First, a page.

Subsequent decommissioning of these nuclear facilities will generate significantly larger volumes of liquid wastes from the decontamination of plant/equipment. Although decontamination liquors are largely restricted to nitric acid, citric acid and sodium hydroxide as these materials are compatible with the materials of construction, other proprietary chemicals are used when necessary. This variety of liquids results in various treatment techniques some of which render these treated liquid unrecyclable adding to the waste management impact. Solid materials from these treated liquids require further treatment before being considered for disposal.
Consistent, routine, low cost preparation of nano-materials/nano-structured materials has eluded scientists to date and therefore their true potential has not been realised. Our programme will develop nano-structured hybrid materials that have high affinities for various fission products and minor actinides that can function in acid and alkaline solutions and require minimal down-stream treatment prior to disposal.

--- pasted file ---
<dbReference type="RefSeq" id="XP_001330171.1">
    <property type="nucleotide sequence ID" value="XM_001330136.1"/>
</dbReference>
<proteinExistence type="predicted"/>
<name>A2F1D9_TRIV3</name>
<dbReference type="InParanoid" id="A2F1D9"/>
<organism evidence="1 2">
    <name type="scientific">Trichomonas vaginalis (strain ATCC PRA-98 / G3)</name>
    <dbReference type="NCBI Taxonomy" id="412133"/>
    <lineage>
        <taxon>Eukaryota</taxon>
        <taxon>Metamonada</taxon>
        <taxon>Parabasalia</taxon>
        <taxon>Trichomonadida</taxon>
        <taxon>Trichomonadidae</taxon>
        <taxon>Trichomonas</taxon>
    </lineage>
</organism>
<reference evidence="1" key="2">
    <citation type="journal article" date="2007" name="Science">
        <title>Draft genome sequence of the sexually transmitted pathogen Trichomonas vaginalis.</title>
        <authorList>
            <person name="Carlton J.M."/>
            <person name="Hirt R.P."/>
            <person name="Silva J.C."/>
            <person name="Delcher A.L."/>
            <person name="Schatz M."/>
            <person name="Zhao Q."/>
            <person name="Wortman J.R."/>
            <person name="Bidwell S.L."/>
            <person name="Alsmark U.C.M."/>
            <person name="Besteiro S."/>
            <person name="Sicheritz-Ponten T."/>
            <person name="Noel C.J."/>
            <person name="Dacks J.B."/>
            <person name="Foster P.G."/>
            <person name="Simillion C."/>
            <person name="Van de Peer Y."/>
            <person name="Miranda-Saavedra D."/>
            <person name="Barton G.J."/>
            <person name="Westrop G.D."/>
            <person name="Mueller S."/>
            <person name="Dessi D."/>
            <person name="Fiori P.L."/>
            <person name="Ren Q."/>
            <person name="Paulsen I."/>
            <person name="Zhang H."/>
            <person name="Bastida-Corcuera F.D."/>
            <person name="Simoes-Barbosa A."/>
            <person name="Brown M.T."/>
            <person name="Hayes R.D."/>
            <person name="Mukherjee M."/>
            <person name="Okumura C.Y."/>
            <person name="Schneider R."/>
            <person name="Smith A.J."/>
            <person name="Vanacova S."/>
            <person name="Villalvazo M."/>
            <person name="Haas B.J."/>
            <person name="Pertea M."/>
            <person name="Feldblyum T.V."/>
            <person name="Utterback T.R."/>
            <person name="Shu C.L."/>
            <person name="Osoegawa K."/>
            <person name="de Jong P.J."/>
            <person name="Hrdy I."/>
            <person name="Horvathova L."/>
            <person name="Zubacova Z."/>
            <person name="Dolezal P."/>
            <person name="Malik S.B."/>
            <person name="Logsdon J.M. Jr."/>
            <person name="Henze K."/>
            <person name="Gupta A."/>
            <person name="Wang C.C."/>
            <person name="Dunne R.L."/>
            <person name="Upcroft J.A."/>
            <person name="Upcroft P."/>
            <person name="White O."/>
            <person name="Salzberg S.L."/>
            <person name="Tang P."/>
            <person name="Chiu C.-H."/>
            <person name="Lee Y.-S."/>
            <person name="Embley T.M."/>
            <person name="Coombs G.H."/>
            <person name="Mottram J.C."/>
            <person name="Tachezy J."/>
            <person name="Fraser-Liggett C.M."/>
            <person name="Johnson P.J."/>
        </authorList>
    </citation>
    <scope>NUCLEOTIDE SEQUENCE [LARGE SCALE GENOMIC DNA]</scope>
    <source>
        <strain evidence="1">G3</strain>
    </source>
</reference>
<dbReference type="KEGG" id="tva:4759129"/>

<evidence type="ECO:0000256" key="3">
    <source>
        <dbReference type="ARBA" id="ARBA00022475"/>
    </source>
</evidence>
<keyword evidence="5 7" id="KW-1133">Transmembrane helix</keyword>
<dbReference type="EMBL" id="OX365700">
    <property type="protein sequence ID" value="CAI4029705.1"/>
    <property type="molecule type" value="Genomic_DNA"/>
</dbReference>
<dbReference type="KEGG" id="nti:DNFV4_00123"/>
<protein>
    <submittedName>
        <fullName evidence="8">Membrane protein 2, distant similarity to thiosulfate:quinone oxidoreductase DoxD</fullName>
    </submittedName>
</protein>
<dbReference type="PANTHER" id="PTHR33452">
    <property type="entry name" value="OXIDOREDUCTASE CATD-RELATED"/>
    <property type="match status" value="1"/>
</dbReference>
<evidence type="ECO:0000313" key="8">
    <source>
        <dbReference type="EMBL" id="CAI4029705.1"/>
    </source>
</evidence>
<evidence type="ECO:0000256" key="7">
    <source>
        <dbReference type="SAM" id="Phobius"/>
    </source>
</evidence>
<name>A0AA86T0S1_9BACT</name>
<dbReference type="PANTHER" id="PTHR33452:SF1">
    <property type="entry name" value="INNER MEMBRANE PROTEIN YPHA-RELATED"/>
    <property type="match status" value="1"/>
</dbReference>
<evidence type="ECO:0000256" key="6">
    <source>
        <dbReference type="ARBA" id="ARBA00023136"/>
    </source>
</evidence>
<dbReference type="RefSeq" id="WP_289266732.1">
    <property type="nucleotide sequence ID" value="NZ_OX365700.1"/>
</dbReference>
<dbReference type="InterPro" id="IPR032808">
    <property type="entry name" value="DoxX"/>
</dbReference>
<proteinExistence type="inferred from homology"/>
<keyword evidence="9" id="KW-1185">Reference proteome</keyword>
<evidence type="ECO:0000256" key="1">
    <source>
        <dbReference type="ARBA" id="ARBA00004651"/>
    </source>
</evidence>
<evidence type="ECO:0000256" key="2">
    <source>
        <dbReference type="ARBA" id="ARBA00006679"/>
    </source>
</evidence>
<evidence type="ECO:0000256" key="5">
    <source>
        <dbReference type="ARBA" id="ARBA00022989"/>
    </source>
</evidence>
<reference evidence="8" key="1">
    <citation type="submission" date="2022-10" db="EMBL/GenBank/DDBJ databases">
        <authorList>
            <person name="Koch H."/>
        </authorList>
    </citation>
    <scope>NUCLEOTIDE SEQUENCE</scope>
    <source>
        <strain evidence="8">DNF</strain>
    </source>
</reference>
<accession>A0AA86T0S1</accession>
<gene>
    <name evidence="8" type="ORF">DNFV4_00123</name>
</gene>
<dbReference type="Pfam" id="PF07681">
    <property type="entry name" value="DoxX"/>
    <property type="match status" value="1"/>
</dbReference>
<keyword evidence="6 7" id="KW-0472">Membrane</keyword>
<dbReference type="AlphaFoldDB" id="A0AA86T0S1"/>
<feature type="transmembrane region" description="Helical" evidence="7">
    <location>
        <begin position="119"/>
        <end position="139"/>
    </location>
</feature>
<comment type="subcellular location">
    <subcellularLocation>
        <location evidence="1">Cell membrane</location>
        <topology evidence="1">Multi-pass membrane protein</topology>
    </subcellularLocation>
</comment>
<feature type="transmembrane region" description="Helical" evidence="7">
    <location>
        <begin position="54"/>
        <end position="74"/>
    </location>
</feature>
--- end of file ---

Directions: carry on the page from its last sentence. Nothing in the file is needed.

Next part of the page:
There are 3 key features of this ambitious programme:
It is envisaged that these nano materials could be used in-situ thus preventing a build up of radioactivity in the liquid.
The net result is an integrated clean up process that removes contamination in situ but also and equally important produces an end-product that can be accommodated into existing encapsulation techniques such as cementation or vitrification for final disposal.
Cost effective, efficient and safe management of wastes are primary requirements for the nuclear industry per se. These wastes whether solid, liquid or gaseous arise from every stage of the nuclear fuel cycle and are treated to ensure they comply with stringent regulatory standards before final disposal into the environment.
The industry is keen to adopt any process/technology that can reduce costs, environmental impact whist maintaining safety standards.